The injection of fear has its price
I was a kid during the height of the Cold War when they used to make us duck under our desks because of the possibility of an exchange of nuclear bombs between the United States and the Soviet Union. Those of us who grew up during those times know all about what fear can do.
When I studied psychology back in the day, I read about Freud’s theory that the secret to understanding our inner turmoil; the reason why we could continue to function (even before anti-anxiety medication) was the competition in our minds between the fear of death (Thanatos) and our capacity to love (Eros). I concluded that the reason we didn’t all off ourselves was that there were compensating reasons for staying alive. Freud was right when he wrote his theory. I mean, when you tell a kid to hide under a desk in preparation for a nuclear bomb that has to provoke a certain amount of societal anxiety. Such anxiety has to find a place in every human psyche and we have to make room for that fear. Every time we raise a terror alert in the United States, we are injecting a little more fear into every citizen. Oh, sure, we can dismiss a lot of the anxiety such an alert brings with it. But is there a one of us going through an airport security inspection who doesn’t acknowledge the possibility that the plane they are about to board might explode in mid-air because of a plan hatched by a terrorist? Based on the recent killing of terrorist Bin Ladin and the subsequent analysis of the information that came with the raid of his lair, we know that more is coming.
The folks in the New York City Fire and Police departments have been quite open about their expectation of another terrorist act. It will happen on a subway or in an airport or on a train in Grand Central or Penn Station. When it happens, as it did with the World Trade Center or the bombings of London subways, we will pick up and move on, despite the devastation. We did it after 9-11. We did it after Pearl Harbor. We would be fools not to understand that it will happen again and that when it does, it will most likely happen in the capital of the world, New York City. That’s why it is always astounding to me that when the anti-terrorism money is being allocated by the Congress around the country, most, if not all of it, isn’t given to New York.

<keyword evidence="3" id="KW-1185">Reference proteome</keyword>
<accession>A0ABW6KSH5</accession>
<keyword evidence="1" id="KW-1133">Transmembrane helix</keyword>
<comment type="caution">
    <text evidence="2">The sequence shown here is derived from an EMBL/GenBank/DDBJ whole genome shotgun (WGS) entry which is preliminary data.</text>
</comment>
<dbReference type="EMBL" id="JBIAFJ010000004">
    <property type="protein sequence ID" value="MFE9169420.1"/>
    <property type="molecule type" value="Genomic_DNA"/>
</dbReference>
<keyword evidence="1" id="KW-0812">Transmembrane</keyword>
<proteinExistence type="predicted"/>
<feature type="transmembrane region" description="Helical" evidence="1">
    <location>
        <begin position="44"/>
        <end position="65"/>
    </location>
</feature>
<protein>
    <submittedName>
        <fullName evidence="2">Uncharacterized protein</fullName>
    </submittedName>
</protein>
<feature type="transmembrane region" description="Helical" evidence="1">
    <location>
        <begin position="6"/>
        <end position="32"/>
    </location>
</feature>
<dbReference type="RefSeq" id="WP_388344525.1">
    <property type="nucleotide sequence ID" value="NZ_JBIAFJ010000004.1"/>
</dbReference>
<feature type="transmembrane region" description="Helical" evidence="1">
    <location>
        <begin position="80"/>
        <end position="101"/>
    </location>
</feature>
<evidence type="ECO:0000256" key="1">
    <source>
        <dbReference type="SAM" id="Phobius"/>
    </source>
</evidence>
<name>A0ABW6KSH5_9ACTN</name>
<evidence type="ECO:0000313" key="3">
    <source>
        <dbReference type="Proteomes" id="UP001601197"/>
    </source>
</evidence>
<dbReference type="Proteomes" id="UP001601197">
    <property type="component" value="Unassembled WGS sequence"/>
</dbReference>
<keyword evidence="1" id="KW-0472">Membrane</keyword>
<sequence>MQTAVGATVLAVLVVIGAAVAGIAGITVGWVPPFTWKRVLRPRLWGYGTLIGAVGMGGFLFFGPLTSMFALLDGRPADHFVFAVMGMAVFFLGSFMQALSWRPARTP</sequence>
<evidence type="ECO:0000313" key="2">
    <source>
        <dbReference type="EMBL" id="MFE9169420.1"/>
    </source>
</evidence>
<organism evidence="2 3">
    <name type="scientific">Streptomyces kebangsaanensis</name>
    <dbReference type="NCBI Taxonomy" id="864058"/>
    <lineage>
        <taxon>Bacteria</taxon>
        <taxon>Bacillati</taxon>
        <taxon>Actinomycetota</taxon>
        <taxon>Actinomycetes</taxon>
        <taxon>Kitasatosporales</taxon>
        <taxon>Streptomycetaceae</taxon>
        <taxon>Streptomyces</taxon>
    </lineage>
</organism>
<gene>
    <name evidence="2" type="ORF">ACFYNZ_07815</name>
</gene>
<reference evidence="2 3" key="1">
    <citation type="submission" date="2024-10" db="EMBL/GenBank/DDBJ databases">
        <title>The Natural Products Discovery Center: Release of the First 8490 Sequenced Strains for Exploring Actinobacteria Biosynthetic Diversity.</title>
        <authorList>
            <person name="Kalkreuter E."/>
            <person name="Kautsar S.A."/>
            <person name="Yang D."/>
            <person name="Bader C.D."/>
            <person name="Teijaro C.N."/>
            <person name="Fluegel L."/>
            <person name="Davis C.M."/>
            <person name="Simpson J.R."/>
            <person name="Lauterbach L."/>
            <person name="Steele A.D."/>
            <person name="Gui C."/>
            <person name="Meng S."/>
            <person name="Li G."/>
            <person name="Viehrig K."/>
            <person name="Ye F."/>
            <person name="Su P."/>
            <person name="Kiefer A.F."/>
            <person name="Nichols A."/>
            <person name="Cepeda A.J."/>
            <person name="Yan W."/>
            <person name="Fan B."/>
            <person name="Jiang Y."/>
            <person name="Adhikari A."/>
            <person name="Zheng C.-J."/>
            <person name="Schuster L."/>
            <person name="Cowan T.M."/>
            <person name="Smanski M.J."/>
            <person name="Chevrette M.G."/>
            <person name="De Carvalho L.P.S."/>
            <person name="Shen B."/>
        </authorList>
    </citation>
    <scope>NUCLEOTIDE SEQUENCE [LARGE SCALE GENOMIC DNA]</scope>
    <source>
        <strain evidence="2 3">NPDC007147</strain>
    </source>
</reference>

The president of the United States has been widely criticized for being “soft on terror.” All of that has now changed since he ordered the hit and possible execution of Osama. But there are consequences of that killing and those consequences are most likely to be felt in New York where we refuse to try killer terrorists after they are caught for fear of reprisal.
Many children are able to distinguish between the killing they see on TV and the real thing. They are raised knowing that the guys on TV are just actors. Similarly, they know when they are hearing about real carnage. When we read about an almost bombing in Times Square or an almost bombing of an airplane by a shoe bomber, our fear quotient goes up. We all pay a price.
When we read about a kid bringing a gun to school or an older student jumping from the window of a school library, it means that the famous Freudian choice between love and death may have gone a little out of whack. Clearly, when and if the next terrible thing happens despite our utmost precautions, someone will become the political fall guy. No governor, mayor or police chief wants that to happen on their watch. As long as there are deluded people who are willing to kill themselves to make an extremist point, there will be senseless acts of terrorism. Some could kill thousands of people; others could kill hundreds of thousands.
We have to be vigilant but every time we make a new terrorism prevention rule, the cost to our basic civil liberties goes higher. Our minds and our society are paying that price.
Originally published in the Legislative Gazette, 5/10/11